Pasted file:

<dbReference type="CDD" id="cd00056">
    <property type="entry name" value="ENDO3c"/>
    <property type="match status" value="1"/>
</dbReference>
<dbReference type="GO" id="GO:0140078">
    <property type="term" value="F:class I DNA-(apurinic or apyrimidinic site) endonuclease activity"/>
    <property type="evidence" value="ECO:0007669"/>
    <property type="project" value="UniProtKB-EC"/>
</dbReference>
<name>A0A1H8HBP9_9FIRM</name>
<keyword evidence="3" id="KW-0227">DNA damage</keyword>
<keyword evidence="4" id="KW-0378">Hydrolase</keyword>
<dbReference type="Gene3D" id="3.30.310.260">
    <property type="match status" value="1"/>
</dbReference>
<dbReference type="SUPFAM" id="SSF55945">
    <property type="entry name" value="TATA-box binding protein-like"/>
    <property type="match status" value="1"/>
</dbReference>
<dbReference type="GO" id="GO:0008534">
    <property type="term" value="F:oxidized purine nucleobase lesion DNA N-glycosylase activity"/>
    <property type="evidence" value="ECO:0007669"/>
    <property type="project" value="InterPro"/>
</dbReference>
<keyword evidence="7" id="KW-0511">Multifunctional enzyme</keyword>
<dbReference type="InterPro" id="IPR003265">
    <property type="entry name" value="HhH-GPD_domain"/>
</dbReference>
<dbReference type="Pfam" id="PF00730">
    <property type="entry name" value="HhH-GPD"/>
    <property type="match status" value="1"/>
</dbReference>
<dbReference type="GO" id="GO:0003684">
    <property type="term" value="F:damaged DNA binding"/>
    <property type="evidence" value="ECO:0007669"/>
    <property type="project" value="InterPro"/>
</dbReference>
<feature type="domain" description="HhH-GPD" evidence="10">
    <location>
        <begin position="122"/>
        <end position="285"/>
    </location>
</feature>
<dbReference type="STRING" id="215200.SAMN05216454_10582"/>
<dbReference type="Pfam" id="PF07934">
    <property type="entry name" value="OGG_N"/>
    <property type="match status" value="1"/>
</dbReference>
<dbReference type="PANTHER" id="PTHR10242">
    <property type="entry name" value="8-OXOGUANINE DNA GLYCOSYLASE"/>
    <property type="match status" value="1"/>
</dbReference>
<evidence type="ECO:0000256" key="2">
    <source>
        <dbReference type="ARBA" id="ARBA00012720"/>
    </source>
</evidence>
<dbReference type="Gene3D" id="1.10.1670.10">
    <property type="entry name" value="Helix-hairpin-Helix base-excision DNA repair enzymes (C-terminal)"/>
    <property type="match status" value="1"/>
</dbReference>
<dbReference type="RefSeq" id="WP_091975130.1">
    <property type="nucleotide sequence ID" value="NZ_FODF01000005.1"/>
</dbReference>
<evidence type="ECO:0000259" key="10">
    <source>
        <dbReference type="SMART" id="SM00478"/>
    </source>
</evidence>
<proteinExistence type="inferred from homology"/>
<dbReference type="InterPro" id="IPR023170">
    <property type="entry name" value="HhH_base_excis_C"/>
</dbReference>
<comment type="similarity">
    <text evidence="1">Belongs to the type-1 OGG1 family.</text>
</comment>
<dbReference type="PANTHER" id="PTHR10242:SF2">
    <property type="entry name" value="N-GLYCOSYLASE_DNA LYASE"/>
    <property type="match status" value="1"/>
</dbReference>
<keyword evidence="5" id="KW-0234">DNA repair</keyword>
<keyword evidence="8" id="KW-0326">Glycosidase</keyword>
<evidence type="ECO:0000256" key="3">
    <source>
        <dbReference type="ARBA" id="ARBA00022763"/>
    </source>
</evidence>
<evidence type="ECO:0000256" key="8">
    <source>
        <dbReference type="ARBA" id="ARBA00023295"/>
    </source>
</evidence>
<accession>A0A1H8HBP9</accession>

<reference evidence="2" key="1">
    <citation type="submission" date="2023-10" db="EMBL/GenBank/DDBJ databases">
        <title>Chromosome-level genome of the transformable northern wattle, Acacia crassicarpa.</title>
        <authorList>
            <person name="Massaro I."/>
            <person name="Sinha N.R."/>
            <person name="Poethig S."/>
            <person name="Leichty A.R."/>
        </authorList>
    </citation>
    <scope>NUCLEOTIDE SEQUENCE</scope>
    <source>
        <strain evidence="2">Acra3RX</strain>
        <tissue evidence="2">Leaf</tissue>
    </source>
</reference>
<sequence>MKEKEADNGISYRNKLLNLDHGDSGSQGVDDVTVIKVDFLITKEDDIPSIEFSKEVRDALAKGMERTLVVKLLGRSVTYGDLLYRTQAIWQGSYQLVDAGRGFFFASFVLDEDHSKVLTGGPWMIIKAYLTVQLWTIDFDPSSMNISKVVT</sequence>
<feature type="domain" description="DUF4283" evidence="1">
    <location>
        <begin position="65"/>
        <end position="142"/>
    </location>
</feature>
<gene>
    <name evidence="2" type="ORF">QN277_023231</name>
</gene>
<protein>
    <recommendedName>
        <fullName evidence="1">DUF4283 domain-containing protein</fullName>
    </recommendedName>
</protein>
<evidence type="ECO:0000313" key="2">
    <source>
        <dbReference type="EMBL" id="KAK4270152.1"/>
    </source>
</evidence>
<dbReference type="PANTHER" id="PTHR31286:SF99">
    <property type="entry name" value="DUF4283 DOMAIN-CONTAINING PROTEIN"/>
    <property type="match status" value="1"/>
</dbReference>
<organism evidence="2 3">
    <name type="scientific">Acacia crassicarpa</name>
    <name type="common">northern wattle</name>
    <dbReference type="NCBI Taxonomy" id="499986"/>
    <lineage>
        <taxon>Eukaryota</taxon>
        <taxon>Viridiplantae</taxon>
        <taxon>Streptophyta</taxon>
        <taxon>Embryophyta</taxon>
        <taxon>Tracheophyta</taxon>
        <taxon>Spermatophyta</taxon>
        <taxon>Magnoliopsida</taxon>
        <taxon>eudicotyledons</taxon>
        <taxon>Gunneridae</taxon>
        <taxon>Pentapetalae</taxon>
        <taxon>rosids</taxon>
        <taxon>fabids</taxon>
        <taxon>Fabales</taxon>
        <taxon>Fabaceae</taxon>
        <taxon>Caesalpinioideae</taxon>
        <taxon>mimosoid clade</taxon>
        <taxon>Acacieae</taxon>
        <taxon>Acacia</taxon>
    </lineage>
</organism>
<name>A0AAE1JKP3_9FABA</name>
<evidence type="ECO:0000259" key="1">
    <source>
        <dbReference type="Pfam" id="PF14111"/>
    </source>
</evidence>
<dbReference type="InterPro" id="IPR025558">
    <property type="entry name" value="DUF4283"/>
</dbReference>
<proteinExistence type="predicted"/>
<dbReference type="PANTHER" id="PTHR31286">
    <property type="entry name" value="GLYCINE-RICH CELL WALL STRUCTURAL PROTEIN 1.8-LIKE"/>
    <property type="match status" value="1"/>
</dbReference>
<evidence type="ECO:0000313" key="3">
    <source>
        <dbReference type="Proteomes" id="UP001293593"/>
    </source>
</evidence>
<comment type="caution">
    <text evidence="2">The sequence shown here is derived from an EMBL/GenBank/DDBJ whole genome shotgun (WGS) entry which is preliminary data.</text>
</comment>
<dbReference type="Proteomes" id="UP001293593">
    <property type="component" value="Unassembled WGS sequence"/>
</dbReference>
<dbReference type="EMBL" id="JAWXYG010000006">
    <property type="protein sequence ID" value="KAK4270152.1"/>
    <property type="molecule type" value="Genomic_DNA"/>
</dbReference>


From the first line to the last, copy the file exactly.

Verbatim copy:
<dbReference type="CDD" id="cd00056">
    <property type="entry name" value="ENDO3c"/>
    <property type="match status" value="1"/>
</dbReference>
<dbReference type="GO" id="GO:0140078">
    <property type="term" value="F:class I DNA-(apurinic or apyrimidinic site) endonuclease activity"/>
    <property type="evidence" value="ECO:0007669"/>
    <property type="project" value="UniProtKB-EC"/>
</dbReference>
<name>A0A1H8HBP9_9FIRM</name>
<keyword evidence="3" id="KW-0227">DNA damage</keyword>
<keyword evidence="4" id="KW-0378">Hydrolase</keyword>
<dbReference type="Gene3D" id="3.30.310.260">
    <property type="match status" value="1"/>
</dbReference>
<dbReference type="SUPFAM" id="SSF55945">
    <property type="entry name" value="TATA-box binding protein-like"/>
    <property type="match status" value="1"/>
</dbReference>
<dbReference type="GO" id="GO:0008534">
    <property type="term" value="F:oxidized purine nucleobase lesion DNA N-glycosylase activity"/>
    <property type="evidence" value="ECO:0007669"/>
    <property type="project" value="InterPro"/>
</dbReference>
<keyword evidence="7" id="KW-0511">Multifunctional enzyme</keyword>
<dbReference type="InterPro" id="IPR003265">
    <property type="entry name" value="HhH-GPD_domain"/>
</dbReference>
<dbReference type="Pfam" id="PF00730">
    <property type="entry name" value="HhH-GPD"/>
    <property type="match status" value="1"/>
</dbReference>
<dbReference type="GO" id="GO:0003684">
    <property type="term" value="F:damaged DNA binding"/>
    <property type="evidence" value="ECO:0007669"/>
    <property type="project" value="InterPro"/>
</dbReference>
<feature type="domain" description="HhH-GPD" evidence="10">
    <location>
        <begin position="122"/>
        <end position="285"/>
    </location>
</feature>
<dbReference type="STRING" id="215200.SAMN05216454_10582"/>
<dbReference type="Pfam" id="PF07934">
    <property type="entry name" value="OGG_N"/>
    <property type="match status" value="1"/>
</dbReference>
<dbReference type="PANTHER" id="PTHR10242">
    <property type="entry name" value="8-OXOGUANINE DNA GLYCOSYLASE"/>
    <property type="match status" value="1"/>
</dbReference>
<evidence type="ECO:0000256" key="2">
    <source>
        <dbReference type="ARBA" id="ARBA00012720"/>
    </source>
</evidence>
<dbReference type="Gene3D" id="1.10.1670.10">
    <property type="entry name" value="Helix-hairpin-Helix base-excision DNA repair enzymes (C-terminal)"/>
    <property type="match status" value="1"/>
</dbReference>
<dbReference type="RefSeq" id="WP_091975130.1">
    <property type="nucleotide sequence ID" value="NZ_FODF01000005.1"/>
</dbReference>
<evidence type="ECO:0000259" key="10">
    <source>
        <dbReference type="SMART" id="SM00478"/>
    </source>
</evidence>
<proteinExistence type="inferred from homology"/>
<dbReference type="InterPro" id="IPR023170">
    <property type="entry name" value="HhH_base_excis_C"/>
</dbReference>
<comment type="similarity">
    <text evidence="1">Belongs to the type-1 OGG1 family.</text>
</comment>
<dbReference type="PANTHER" id="PTHR10242:SF2">
    <property type="entry name" value="N-GLYCOSYLASE_DNA LYASE"/>
    <property type="match status" value="1"/>
</dbReference>
<keyword evidence="5" id="KW-0234">DNA repair</keyword>
<keyword evidence="8" id="KW-0326">Glycosidase</keyword>
<evidence type="ECO:0000256" key="3">
    <source>
        <dbReference type="ARBA" id="ARBA00022763"/>
    </source>
</evidence>
<evidence type="ECO:0000256" key="8">
    <source>
        <dbReference type="ARBA" id="ARBA00023295"/>
    </source>
</evidence>
<accession>A0A1H8HBP9</accession>

<reference evidence="2" key="1">
    <citation type="submission" date="2023-10" db="EMBL/GenBank/DDBJ databases">
        <title>Chromosome-level genome of the transformable northern wattle, Acacia crassicarpa.</title>
        <authorList>
            <person name="Massaro I."/>
            <person name="Sinha N.R."/>
            <person name="Poethig S."/>
            <person name="Leichty A.R."/>
        </authorList>
    </citation>
    <scope>NUCLEOTIDE SEQUENCE</scope>
    <source>
        <strain evidence="2">Acra3RX</strain>
        <tissue evidence="2">Leaf</tissue>
    </source>
</reference>
<sequence>MKEKEADNGISYRNKLLNLDHGDSGSQGVDDVTVIKVDFLITKEDDIPSIEFSKEVRDALAKGMERTLVVKLLGRSVTYGDLLYRTQAIWQGSYQLVDAGRGFFFASFVLDEDHSKVLTGGPWMIIKAYLTVQLWTIDFDPSSMNISKVVT</sequence>
<feature type="domain" description="DUF4283" evidence="1">
    <location>
        <begin position="65"/>
        <end position="142"/>
    </location>
</feature>
<gene>
    <name evidence="2" type="ORF">QN277_023231</name>
</gene>
<protein>
    <recommendedName>
        <fullName evidence="1">DUF4283 domain-containing protein</fullName>
    </recommendedName>
</protein>
<evidence type="ECO:0000313" key="2">
    <source>
        <dbReference type="EMBL" id="KAK4270152.1"/>
    </source>
</evidence>
<dbReference type="PANTHER" id="PTHR31286:SF99">
    <property type="entry name" value="DUF4283 DOMAIN-CONTAINING PROTEIN"/>
    <property type="match status" value="1"/>
</dbReference>
<organism evidence="2 3">
    <name type="scientific">Acacia crassicarpa</name>
    <name type="common">northern wattle</name>
    <dbReference type="NCBI Taxonomy" id="499986"/>
    <lineage>
        <taxon>Eukaryota</taxon>
        <taxon>Viridiplantae</taxon>
        <taxon>Streptophyta</taxon>
        <taxon>Embryophyta</taxon>
        <taxon>Tracheophyta</taxon>
        <taxon>Spermatophyta</taxon>
        <taxon>Magnoliopsida</taxon>
        <taxon>eudicotyledons</taxon>
        <taxon>Gunneridae</taxon>
        <taxon>Pentapetalae</taxon>
        <taxon>rosids</taxon>
        <taxon>fabids</taxon>
        <taxon>Fabales</taxon>
        <taxon>Fabaceae</taxon>
        <taxon>Caesalpinioideae</taxon>
        <taxon>mimosoid clade</taxon>
        <taxon>Acacieae</taxon>
        <taxon>Acacia</taxon>
    </lineage>
</organism>
<name>A0AAE1JKP3_9FABA</name>
<evidence type="ECO:0000259" key="1">
    <source>
        <dbReference type="Pfam" id="PF14111"/>
    </source>
</evidence>
<dbReference type="InterPro" id="IPR025558">
    <property type="entry name" value="DUF4283"/>
</dbReference>
<proteinExistence type="predicted"/>
<dbReference type="PANTHER" id="PTHR31286">
    <property type="entry name" value="GLYCINE-RICH CELL WALL STRUCTURAL PROTEIN 1.8-LIKE"/>
    <property type="match status" value="1"/>
</dbReference>
<evidence type="ECO:0000313" key="3">
    <source>
        <dbReference type="Proteomes" id="UP001293593"/>
    </source>
</evidence>
<comment type="caution">
    <text evidence="2">The sequence shown here is derived from an EMBL/GenBank/DDBJ whole genome shotgun (WGS) entry which is preliminary data.</text>
</comment>
<dbReference type="Proteomes" id="UP001293593">
    <property type="component" value="Unassembled WGS sequence"/>
</dbReference>
<dbReference type="EMBL" id="JAWXYG010000006">
    <property type="protein sequence ID" value="KAK4270152.1"/>
    <property type="molecule type" value="Genomic_DNA"/>
</dbReference>